You just delivered a pretty little bundle of goodness and you’re holding that baby in your hand, but you don’t understand why you can’t stop fighting the tears. Others are looking at you, pacifying you, to let the tears of happiness roll, but deep down you know that these are anything but tears of happiness. This is exactly my situation the very next day my daughter was born. Postnatal depression is real and it happens to all new mothers.
Motherhood in itself is an emotional rollercoaster. How quickly the emotions convert from apprehension to reality, reality to the excitement, excitement to worry, and finally worrying to depression is beyond imagination. Only a mother can tell you what it means to hold a baby in her hand and realize that now she lives for this little creature. For critics who think life doesn’t revolve around kids are either kidding themselves or are yet to be a responsible parent.
Coming back to postnatal depression, let me tell you my personal perspective and experience. The day my daughter was born, I was elated with quiet a hint of sedation, due to the epidural. I had a C-section, so I could not cuddle her much. My milk refused to come in and that is what triggered my depression. I was trying to fit into the world’s definition of a perfect mom and unable to love my child in the way the world says the baby needs to be loved. Breastfeeding is where the bond begins – is all I read all over the internet or otherwise through friends and family. I was constantly tiring myself wondering what if I never breastfeed my daughter, will we ever bond then?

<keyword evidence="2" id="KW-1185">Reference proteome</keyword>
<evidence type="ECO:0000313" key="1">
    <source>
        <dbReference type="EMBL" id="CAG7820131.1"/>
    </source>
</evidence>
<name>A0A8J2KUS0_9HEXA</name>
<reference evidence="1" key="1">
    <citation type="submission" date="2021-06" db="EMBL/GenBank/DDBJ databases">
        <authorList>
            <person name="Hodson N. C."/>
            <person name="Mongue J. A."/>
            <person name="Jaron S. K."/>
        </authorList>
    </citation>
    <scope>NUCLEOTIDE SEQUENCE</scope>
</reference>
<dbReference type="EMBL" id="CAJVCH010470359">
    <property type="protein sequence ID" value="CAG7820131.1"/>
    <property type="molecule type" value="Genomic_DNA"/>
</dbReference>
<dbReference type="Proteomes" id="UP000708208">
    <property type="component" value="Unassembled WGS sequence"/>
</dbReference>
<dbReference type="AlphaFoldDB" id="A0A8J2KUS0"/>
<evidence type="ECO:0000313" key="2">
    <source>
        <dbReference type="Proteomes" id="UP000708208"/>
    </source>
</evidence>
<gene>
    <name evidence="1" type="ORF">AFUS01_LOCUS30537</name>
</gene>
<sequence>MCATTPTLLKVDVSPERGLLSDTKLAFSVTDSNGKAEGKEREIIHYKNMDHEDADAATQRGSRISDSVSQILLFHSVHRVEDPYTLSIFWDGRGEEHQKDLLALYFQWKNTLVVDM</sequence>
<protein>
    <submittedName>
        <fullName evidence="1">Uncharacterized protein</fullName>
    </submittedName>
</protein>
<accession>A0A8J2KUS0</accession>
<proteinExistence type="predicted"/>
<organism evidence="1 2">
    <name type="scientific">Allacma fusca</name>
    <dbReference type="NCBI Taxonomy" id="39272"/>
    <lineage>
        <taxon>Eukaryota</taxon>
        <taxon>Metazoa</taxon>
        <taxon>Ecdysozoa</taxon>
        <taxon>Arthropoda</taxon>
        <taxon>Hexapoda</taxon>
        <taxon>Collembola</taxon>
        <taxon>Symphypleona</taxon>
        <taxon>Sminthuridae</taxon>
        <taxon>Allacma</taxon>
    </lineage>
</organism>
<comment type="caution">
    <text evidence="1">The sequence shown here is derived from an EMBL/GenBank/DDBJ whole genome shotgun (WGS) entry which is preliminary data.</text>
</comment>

I expressed my worries to my mother, who did as any mother would. She consoled me and told me that these petty things will not even matter 10 years down the line. You cannot control everything about your body, do what is best for the baby and move on. But, me under the deep postnatal depression, could not control but sulk for days till I finally got a grip on myself.
It is not an easy situation, you are so clouded by your own insecurities that no amount of advice anyone gives to you will matter. It is just you who has to help yourself out of this depression. Here is how I helped myself:
- Go away from people who are judging you for any failure that happened during the birth process. Be it breastfeeding, premature baby, C-section, or anything. Trust me when I say we do not want any negative vibes near the baby or the mother.
- Look at your baby and imagine a sunny day with her, when she will be a year old. Dream about the future and how you will shape it.
- Talk to people about your insecurities or why you think you are failing at it. The hospital I went to unfortunately did not have a psychologist who talks to new mothers and helps them deal with postpartum depression. But, make sure this is on your checklist when looking for birthing options.
- Stop thinking about the past and how it was before the baby. I used to spend hours thinking about why life changed and why I took this decision. NIP THE BUD right there.
- Eat. You are a new mom and your body is still recuperating. Postnatal depression kills the appetite, so try and eat smaller portions.
- The final point is to ACCEPT. Accept that you are suffering from postnatal depression. Denial will only make it worse. After you are done accepting it, you can actually take some positive steps to end it.
It is a tough world for us moms, not just moms, parents too. We will be constantly judged and procrastinated for the parenting choices we make. This does not mean that we stop making decisions that we see deemed fit for our child. A positive attitude and a sense of humor are all you need to be with your baby. There will be times when you will not sleep for two-three continuous days and that is exactly when the sense of humor will be much appreciated.
Did you suffer from postnatal depression after birth? How did you deal with it?